We’ve discussed this before, and in principle I agree. But to pin things down a bit more I’d argue it’s not O(1) that’s special, for example for a d::MvNormal, rand(d) would be O(\texttt{size(d)}). And there’s no reason to disallow a distribution over iterators, in which case the cost of rand would depend how many you evaluate.

So maybe the rule here is that what’s evaluated by rand is determined by the distribution alone, while the algorithm used by sample often depends on its arguments.

How it scales with the dimensions is not really relevant here — what matters is that you have an algorithm for IID draws.

Sure, but as collections, they would be IID with O(1) cost, for which (again) you have an algorithm trivially from the IID draws.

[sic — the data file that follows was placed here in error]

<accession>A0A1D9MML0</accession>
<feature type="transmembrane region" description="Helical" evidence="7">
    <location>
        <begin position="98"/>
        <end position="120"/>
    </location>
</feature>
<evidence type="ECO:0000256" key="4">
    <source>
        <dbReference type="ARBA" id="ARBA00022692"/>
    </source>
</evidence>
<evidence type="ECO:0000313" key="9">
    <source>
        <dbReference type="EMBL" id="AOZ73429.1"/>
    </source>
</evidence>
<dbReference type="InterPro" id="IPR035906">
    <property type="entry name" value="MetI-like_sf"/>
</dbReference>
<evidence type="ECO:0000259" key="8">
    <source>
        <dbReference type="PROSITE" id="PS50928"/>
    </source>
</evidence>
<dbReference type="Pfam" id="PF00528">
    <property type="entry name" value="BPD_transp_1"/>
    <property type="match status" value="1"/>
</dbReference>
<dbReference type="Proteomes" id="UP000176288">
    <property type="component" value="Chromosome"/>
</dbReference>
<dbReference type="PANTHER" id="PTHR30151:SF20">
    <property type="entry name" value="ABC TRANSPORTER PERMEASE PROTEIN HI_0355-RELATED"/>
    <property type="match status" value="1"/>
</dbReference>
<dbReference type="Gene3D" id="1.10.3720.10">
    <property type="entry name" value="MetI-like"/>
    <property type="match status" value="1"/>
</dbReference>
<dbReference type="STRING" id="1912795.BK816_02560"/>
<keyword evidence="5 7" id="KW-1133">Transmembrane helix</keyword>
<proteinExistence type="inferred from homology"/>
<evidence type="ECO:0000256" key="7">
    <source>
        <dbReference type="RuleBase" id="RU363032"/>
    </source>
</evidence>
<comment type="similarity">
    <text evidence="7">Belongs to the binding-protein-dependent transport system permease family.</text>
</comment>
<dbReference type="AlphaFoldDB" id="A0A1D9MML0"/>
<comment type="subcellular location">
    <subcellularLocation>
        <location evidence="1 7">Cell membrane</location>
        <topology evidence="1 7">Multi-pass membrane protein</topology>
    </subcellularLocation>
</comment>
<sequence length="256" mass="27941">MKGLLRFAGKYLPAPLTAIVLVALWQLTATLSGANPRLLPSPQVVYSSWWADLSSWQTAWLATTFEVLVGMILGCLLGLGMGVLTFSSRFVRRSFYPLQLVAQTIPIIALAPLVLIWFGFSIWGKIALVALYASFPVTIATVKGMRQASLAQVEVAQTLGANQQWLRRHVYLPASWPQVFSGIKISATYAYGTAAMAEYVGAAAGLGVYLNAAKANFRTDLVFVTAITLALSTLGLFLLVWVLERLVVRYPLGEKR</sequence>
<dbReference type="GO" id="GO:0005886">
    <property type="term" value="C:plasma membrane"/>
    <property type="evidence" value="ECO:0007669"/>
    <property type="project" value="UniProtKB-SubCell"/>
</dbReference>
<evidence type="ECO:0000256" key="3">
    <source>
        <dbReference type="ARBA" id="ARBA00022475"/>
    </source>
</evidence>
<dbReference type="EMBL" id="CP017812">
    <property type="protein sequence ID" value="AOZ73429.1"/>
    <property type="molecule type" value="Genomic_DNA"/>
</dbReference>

I think that with the current state of algorithms (ie until someone discovers a general way of getting IID samples from a wider class of distributions), unifying the two domains is not possible or helpful in practice.

I agree with the IID assumption for rand, but I don’t see how that’s relevant to this discussion. I’m not suggesting changing rand in any way. Maybe I’m missing your point, and some more detail could help?

My understanding is that you somehow want to introduce an abstraction for steps of MCMC & friends, but it is not clear how that would work, or even if that is possible.

We do this in AbstractMCMC.

1 Like

Thanks @Tamas_Papp , I think my original post wasn’t so clear. I’ll try again :slight_smile:

Say we have a model like

slash = @model begin
    u ~ Uniform()
    x ~ Normal()
    return x/u

Let’s set aside inference, and focus on forward sampling. What does it mean to “run the model”?

The most obvious behavior we’d want is that of the function

function runslash()
    u = rand(Uniform())
    x = rand(Normal())
    return x/u